Of course not. This, I think, is why more people need to start thinking like a business. We’re all businesses, in a way — we sell our labor for money, and we should be selling to the highest bidder. So, get out there and find some bidders!
Again, not easy. But this is a market-based economy, for the most part, and the market is going to be your primary tool for earning more. It’s the football field, and you’re Patrick Mahomes.
And yet, people are reluctant to test the waters of the labor market. Just this week, The Wall Street Journal published a story on this topic. Change is difficult, and many people want to stick with what they know, especially if they’re worried about the economy. But the labor market is always churning, and I think it’d be beneficial to ALWAYS be looking for other opportunities. That’s how you’re going to find promotions and raises. If that angers employers — so what? Again, think like a business. You’re probably working to make money, not keep your employer’s turnover ratio low.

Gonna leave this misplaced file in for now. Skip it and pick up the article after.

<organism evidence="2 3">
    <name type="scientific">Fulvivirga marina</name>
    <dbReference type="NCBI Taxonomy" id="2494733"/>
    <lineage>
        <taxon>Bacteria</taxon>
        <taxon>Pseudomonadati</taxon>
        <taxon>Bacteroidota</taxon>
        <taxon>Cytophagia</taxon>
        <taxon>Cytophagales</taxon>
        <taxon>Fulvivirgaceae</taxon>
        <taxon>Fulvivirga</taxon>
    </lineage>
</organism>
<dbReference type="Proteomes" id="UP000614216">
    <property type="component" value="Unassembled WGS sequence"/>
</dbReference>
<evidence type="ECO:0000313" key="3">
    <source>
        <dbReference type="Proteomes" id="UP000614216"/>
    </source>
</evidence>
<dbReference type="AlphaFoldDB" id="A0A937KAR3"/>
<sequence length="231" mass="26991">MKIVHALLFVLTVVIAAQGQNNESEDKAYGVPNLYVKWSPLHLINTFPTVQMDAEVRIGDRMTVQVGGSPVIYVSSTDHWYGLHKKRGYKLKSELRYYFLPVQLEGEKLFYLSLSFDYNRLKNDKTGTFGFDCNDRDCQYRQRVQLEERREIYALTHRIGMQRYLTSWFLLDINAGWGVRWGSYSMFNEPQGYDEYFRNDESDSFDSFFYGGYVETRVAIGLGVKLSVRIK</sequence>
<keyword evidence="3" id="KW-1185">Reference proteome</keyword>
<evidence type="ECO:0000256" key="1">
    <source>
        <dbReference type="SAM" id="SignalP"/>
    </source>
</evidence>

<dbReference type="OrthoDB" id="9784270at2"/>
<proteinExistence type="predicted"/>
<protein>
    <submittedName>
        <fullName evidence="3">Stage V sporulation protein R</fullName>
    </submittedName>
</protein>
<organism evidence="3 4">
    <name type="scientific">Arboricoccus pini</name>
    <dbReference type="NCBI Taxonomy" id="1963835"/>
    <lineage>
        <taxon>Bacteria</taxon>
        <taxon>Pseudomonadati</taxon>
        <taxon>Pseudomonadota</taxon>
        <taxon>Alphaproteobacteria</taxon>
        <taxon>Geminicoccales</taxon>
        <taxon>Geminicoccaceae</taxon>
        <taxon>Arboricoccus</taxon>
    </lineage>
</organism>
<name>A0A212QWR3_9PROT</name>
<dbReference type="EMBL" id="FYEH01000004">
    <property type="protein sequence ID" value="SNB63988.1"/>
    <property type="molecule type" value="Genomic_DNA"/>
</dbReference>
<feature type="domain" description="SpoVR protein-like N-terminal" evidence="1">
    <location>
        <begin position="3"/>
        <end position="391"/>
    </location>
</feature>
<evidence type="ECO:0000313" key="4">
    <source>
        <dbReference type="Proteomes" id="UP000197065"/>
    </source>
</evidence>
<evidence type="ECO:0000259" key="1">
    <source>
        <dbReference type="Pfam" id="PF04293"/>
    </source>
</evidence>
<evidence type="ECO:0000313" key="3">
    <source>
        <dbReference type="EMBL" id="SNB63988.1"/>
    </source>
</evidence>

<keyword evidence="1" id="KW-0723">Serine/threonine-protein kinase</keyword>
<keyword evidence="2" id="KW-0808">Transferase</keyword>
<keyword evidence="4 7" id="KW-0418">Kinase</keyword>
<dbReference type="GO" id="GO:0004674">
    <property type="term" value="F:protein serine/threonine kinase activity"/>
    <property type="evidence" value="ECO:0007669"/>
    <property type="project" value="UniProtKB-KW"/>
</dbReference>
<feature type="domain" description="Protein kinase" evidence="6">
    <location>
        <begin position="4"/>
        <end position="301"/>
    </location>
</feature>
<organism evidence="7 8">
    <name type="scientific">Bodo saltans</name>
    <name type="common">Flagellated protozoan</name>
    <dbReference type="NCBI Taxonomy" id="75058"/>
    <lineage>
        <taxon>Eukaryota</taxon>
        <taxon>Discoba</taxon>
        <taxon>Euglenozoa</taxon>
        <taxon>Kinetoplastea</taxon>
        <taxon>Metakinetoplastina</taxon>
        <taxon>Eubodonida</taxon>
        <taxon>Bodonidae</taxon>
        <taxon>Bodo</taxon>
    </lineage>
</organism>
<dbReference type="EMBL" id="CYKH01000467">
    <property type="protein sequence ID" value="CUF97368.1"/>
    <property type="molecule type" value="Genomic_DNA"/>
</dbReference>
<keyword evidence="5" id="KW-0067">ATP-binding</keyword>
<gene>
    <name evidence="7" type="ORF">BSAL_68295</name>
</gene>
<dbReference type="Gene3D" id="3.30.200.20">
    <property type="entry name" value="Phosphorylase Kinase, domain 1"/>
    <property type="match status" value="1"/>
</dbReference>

That’s the offensive weapon in the worker’s arsenal: The market. Use it. Go on offense. You’re not going to win a championship — or get the rent paid — by playing defense. If it didn’t work before, it’s definitely not going to work now.
Numbers and links
Powell Goes to York: The Fed Chair visited York, Pennsylvania to see how the other half lives, and he “got an earful.” (Reuters)
Death is Red: Seatbelt laws, cigarette taxes, and public health investments — some of the things contributing to differing partisan death rates. (Washington Post)
$14 per month: Facebook (or Meta or whatever the hell) is considering charging European users to use its social platforms. (The Wall Street Journal)
Godless: An op-ed I couldn’t agree more with: America doesn’t need more God. (The Washington Post)